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Site Search Engine Schema Design

This guide will teach you about the two types of search queries and field types, then walk through the construction an Engine schema.

This guide covers both:

  1. Crawler based Engines
  2. API based Engines

Suggest v. Search Queries

There are two types of search queries:

  • Search queries: Match complete terms.

  • Suggest queries: Match on prefixes of terms to perform autocompletion of search terms.

    • eg. If you have a document with a field value of "Autocomplete Example", a suggest query for "aut", "auto", "autoc" and so forth will match on "Autocomplete".

It is important to consider whether a field will be used for suggest queries or for search queries.

eg. The title of an article is a good candidate for suggest queries, but the body text would not be.

Field type overview

The key distinguishing feature between field types is whether they are used for searching or not.

Textual fields - string and text - can be searched. But only string fields leverage both suggest and search queries.

The other field types are used to:

  • filter results
  • change the relevance of results, such as with functional boosts
  • sort
  • provide faceted counts of results
Type Search Queries Suggest Queries Functional Boosts Filtering Sorting Facets
string Yes Yes No Yes Yes Yes
text Yes No No No No No
enum Yes No No Yes Yes Yes
integer No No Yes Yes Yes Yes
float No No Yes Yes Yes Yes
date No No No Yes Yes Yes
location No No No Yes No No

string fields

Short textual fields like title or headers use the string field type.

  • A string is used for both suggest and search queries.

  • A match in a string field for a full-text search will be returned in the highlights.

  • string fields cannot be used for functional boosts.

  • A string type field may contain up to 300 characters.

Textual fields longer than a few hundred characters should use the text type.

Structured data like a database ID or a URL should use the enum type.

text fields

Longer fields like the body text of an article use the text field type.

  • A text field will not match suggest queries but will match search queries.

  • A match in a text field will return in the highlights.

  • A text field cannot be used for filtering, sorting, functional boots, or faceting.

  • A text field may contain up to 100,000 characters.

enum fields

Cryptic bits of text like URLs and email addresses use the enum field type.

An enum field is considered a single piece of data. The values are not tokenized or analyzed.

eg. An enum value of "AppleCart" will not be lower-cased or split on case changes, as with text search.

  • An enum field is used for suggest and search queries, if the values match exactly.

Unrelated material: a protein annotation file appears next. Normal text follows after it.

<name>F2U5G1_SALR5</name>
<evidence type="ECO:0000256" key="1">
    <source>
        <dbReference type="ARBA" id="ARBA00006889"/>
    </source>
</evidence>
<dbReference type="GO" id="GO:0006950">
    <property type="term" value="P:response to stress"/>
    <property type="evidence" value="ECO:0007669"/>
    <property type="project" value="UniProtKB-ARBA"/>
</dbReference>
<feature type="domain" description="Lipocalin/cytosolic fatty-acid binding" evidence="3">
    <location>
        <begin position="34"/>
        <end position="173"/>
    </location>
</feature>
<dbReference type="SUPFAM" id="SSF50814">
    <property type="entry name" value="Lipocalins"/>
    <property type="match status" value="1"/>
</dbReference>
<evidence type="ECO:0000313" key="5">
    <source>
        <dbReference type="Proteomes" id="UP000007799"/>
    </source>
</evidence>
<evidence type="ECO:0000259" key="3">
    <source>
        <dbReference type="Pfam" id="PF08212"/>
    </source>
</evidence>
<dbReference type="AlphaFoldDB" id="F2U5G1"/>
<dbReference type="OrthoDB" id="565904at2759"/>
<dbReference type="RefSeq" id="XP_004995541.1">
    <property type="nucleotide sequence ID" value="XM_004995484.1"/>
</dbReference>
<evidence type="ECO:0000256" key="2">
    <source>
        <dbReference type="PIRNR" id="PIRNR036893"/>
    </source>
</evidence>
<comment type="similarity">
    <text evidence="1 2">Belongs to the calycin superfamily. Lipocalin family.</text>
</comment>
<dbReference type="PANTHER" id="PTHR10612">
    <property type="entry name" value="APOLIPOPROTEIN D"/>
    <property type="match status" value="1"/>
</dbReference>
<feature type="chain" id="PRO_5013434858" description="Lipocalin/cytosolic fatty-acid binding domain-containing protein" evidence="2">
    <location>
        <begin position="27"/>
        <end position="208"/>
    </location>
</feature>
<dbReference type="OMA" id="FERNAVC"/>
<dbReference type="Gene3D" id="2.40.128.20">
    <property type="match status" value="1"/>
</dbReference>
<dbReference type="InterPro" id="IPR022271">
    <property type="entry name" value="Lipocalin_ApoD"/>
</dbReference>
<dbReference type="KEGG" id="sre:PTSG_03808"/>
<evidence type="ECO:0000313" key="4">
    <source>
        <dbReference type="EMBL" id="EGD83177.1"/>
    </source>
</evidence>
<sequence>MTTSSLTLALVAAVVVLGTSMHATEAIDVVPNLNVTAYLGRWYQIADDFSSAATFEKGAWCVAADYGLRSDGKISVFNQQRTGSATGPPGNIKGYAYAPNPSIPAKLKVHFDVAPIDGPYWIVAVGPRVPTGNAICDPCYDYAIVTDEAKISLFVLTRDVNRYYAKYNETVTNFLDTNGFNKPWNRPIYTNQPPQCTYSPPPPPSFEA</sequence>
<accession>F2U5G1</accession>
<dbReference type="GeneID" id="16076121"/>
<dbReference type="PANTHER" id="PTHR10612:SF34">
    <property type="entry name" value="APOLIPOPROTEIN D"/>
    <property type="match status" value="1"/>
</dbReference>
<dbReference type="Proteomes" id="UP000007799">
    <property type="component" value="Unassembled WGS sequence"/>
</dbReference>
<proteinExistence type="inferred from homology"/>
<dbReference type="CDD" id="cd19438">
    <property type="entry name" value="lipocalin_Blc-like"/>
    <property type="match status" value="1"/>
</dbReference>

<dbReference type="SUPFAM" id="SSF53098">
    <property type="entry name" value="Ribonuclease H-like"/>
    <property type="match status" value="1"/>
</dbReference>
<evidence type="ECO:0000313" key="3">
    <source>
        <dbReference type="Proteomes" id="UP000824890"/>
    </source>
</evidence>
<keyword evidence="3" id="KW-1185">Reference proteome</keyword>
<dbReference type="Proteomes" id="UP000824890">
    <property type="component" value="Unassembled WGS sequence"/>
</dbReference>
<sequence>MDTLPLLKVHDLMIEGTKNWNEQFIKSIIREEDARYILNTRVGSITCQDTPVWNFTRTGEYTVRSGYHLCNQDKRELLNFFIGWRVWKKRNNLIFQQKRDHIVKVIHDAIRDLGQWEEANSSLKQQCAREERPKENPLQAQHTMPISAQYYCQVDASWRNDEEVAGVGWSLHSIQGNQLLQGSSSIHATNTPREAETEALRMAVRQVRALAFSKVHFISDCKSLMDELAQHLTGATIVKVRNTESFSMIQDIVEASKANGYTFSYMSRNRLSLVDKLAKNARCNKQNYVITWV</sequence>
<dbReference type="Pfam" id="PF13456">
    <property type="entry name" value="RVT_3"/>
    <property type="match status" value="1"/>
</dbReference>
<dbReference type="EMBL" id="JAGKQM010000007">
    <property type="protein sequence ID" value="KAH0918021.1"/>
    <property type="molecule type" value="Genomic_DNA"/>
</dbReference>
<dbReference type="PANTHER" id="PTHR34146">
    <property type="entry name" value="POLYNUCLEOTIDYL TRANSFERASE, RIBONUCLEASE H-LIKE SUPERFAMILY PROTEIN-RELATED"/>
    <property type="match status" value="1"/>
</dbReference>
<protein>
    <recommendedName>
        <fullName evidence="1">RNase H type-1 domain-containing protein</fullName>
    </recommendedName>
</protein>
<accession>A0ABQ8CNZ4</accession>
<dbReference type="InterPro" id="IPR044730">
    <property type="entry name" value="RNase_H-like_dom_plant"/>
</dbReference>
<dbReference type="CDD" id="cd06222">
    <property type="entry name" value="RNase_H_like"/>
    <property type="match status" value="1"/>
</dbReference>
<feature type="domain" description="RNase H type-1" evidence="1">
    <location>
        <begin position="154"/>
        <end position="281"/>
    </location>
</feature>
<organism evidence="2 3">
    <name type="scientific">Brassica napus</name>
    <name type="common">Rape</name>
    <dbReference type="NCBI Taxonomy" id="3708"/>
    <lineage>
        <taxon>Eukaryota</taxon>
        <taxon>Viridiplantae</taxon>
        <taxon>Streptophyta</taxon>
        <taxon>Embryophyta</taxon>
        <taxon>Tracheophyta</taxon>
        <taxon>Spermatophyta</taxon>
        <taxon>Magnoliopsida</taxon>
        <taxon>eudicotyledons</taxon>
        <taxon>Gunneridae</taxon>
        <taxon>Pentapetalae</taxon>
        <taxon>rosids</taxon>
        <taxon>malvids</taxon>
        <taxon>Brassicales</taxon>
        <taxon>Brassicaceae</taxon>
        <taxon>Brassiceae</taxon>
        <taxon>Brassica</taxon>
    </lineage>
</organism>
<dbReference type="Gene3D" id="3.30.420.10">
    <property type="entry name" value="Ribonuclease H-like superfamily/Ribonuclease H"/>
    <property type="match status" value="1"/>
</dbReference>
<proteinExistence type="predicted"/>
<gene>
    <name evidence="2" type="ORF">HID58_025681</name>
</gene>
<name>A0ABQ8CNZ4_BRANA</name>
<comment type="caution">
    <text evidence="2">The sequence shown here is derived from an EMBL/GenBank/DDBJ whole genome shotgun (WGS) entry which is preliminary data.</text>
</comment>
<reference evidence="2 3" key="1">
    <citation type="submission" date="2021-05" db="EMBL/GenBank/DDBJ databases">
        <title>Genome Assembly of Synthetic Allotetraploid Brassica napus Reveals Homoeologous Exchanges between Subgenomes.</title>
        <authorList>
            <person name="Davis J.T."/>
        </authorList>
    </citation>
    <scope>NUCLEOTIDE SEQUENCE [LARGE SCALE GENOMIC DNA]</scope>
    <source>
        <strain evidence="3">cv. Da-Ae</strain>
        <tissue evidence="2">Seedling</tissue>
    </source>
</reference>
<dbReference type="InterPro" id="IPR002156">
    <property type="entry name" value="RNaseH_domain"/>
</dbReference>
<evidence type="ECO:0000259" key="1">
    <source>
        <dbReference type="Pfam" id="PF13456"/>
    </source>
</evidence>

• For fuzzy matches, use a string field instead.
  • You can use enum fields to filter data and for faceting.

  • An enum field can be used to sort. But be aware that the sort is by string comparison.

    • eg. The query "apple" will sort before "bear" but "100" will sort before "99" because the first character of "100" is less than the first character of "99". If you need numerical sorting use an integer or float field instead.
  • enum fields may contain up to 2,000 characters.

  • A special enum field is the external_id which ties an Engine's document to your external website or application. All Site Search documents have an external_id. You do not have to define it in your schema.

Numeric fields: integer and float

Numbers use the integer or float field type.

  • Numeric fields - integer and float - are not used in suggest or search queries.

  • Numeric fields can be used in scoring, filtering (including by range), functional boosts, sorting, and faceting.

    • eg. The number of "Likes" on a post, or the average review score for a product.

date fields

Dates use the date field.

eg. You could store an article's publication date and search for articles published in the last 30 days using a range filter.

  • A date field is not used for suggest or search queries.

  • A date field can be used for filtering (including by range), sorting, and faceting.

  • When sent to the API, dates must be in ISO 8601 format, eg: "2013-02-27T18:09:19").

    • We recommend using UTC representations for dates.

location fields

Geographic locations use the location field.

The location field allows filtering by distance from a specified point.

eg. A store could have a location field and users could search for stores near their location.

  • The location field type can be used only for filtering by location.

  • The location field is not used in suggest or search queries.

  • A location is specified using a JSON object containing the longitude and latitude, eg: {"lat": 56.2,"lon": 44.7}.

Multi-valued fields

Multi-valued fields are used for storing fields like tags or categories, with more than one distinct value.

  • You cannot mix multiple types in the same field.

    • For example, an integer and a string cannot be stored in the same field.